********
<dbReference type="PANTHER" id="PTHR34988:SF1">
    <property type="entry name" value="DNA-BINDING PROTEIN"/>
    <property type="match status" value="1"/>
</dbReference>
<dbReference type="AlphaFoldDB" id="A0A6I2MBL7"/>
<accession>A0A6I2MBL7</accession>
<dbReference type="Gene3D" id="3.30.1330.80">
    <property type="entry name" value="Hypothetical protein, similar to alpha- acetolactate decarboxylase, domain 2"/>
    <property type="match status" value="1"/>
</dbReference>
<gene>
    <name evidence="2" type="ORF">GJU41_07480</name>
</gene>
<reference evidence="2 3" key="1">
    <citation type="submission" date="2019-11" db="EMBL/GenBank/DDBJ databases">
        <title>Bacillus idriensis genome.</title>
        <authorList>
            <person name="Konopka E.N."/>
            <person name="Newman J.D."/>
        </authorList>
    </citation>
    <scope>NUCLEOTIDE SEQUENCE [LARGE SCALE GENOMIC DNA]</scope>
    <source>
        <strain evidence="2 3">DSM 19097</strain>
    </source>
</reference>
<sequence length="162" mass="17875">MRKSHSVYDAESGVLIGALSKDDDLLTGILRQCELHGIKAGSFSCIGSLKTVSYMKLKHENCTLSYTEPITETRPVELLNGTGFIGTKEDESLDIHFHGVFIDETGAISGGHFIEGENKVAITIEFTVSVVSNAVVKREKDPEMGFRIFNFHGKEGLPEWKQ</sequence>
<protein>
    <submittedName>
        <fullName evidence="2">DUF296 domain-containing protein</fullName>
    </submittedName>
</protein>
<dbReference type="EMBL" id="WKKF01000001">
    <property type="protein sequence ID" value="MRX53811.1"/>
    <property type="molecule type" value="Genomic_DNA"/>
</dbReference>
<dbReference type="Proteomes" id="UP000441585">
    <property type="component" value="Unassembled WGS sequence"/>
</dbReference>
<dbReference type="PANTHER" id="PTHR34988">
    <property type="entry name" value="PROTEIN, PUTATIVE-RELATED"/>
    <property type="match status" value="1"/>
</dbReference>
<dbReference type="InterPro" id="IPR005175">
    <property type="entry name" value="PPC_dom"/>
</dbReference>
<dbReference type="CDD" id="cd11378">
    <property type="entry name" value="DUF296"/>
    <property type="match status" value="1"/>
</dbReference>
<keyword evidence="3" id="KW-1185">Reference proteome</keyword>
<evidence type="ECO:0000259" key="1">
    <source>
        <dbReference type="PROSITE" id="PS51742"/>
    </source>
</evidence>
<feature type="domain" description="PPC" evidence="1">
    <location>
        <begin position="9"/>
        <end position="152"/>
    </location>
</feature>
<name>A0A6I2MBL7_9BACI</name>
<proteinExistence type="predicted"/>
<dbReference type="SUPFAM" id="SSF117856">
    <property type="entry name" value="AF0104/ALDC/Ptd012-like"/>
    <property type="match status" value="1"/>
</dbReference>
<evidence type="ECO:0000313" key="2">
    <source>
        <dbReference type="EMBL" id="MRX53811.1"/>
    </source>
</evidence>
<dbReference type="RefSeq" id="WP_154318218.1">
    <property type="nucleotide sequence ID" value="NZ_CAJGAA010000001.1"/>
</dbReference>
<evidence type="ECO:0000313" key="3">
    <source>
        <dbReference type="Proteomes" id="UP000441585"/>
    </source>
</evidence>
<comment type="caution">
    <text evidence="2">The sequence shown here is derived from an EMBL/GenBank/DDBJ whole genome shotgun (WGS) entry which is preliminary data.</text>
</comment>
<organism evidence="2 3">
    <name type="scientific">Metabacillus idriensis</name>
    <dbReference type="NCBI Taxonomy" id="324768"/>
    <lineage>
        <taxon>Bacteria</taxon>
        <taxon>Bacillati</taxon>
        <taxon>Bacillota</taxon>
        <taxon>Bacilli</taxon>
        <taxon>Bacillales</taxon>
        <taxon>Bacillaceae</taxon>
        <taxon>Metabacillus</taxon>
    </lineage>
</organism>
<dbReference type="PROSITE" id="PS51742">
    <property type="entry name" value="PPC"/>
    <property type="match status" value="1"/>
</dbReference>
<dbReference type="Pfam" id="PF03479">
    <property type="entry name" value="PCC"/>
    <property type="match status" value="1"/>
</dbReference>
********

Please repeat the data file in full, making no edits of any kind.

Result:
<dbReference type="PANTHER" id="PTHR34988:SF1">
    <property type="entry name" value="DNA-BINDING PROTEIN"/>
    <property type="match status" value="1"/>
</dbReference>
<dbReference type="AlphaFoldDB" id="A0A6I2MBL7"/>
<accession>A0A6I2MBL7</accession>
<dbReference type="Gene3D" id="3.30.1330.80">
    <property type="entry name" value="Hypothetical protein, similar to alpha- acetolactate decarboxylase, domain 2"/>
    <property type="match status" value="1"/>
</dbReference>
<gene>
    <name evidence="2" type="ORF">GJU41_07480</name>
</gene>
<reference evidence="2 3" key="1">
    <citation type="submission" date="2019-11" db="EMBL/GenBank/DDBJ databases">
        <title>Bacillus idriensis genome.</title>
        <authorList>
            <person name="Konopka E.N."/>
            <person name="Newman J.D."/>
        </authorList>
    </citation>
    <scope>NUCLEOTIDE SEQUENCE [LARGE SCALE GENOMIC DNA]</scope>
    <source>
        <strain evidence="2 3">DSM 19097</strain>
    </source>
</reference>
<sequence length="162" mass="17875">MRKSHSVYDAESGVLIGALSKDDDLLTGILRQCELHGIKAGSFSCIGSLKTVSYMKLKHENCTLSYTEPITETRPVELLNGTGFIGTKEDESLDIHFHGVFIDETGAISGGHFIEGENKVAITIEFTVSVVSNAVVKREKDPEMGFRIFNFHGKEGLPEWKQ</sequence>
<protein>
    <submittedName>
        <fullName evidence="2">DUF296 domain-containing protein</fullName>
    </submittedName>
</protein>
<dbReference type="EMBL" id="WKKF01000001">
    <property type="protein sequence ID" value="MRX53811.1"/>
    <property type="molecule type" value="Genomic_DNA"/>
</dbReference>
<dbReference type="Proteomes" id="UP000441585">
    <property type="component" value="Unassembled WGS sequence"/>
</dbReference>
<dbReference type="PANTHER" id="PTHR34988">
    <property type="entry name" value="PROTEIN, PUTATIVE-RELATED"/>
    <property type="match status" value="1"/>
</dbReference>
<dbReference type="InterPro" id="IPR005175">
    <property type="entry name" value="PPC_dom"/>
</dbReference>
<dbReference type="CDD" id="cd11378">
    <property type="entry name" value="DUF296"/>
    <property type="match status" value="1"/>
</dbReference>
<keyword evidence="3" id="KW-1185">Reference proteome</keyword>
<evidence type="ECO:0000259" key="1">
    <source>
        <dbReference type="PROSITE" id="PS51742"/>
    </source>
</evidence>
<feature type="domain" description="PPC" evidence="1">
    <location>
        <begin position="9"/>
        <end position="152"/>
    </location>
</feature>
<name>A0A6I2MBL7_9BACI</name>
<proteinExistence type="predicted"/>
<dbReference type="SUPFAM" id="SSF117856">
    <property type="entry name" value="AF0104/ALDC/Ptd012-like"/>
    <property type="match status" value="1"/>
</dbReference>
<evidence type="ECO:0000313" key="2">
    <source>
        <dbReference type="EMBL" id="MRX53811.1"/>
    </source>
</evidence>
<dbReference type="RefSeq" id="WP_154318218.1">
    <property type="nucleotide sequence ID" value="NZ_CAJGAA010000001.1"/>
</dbReference>
<evidence type="ECO:0000313" key="3">
    <source>
        <dbReference type="Proteomes" id="UP000441585"/>
    </source>
</evidence>
<comment type="caution">
    <text evidence="2">The sequence shown here is derived from an EMBL/GenBank/DDBJ whole genome shotgun (WGS) entry which is preliminary data.</text>
</comment>
<organism evidence="2 3">
    <name type="scientific">Metabacillus idriensis</name>
    <dbReference type="NCBI Taxonomy" id="324768"/>
    <lineage>
        <taxon>Bacteria</taxon>
        <taxon>Bacillati</taxon>
        <taxon>Bacillota</taxon>
        <taxon>Bacilli</taxon>
        <taxon>Bacillales</taxon>
        <taxon>Bacillaceae</taxon>
        <taxon>Metabacillus</taxon>
    </lineage>
</organism>
<dbReference type="PROSITE" id="PS51742">
    <property type="entry name" value="PPC"/>
    <property type="match status" value="1"/>
</dbReference>
<dbReference type="Pfam" id="PF03479">
    <property type="entry name" value="PCC"/>
    <property type="match status" value="1"/>
</dbReference>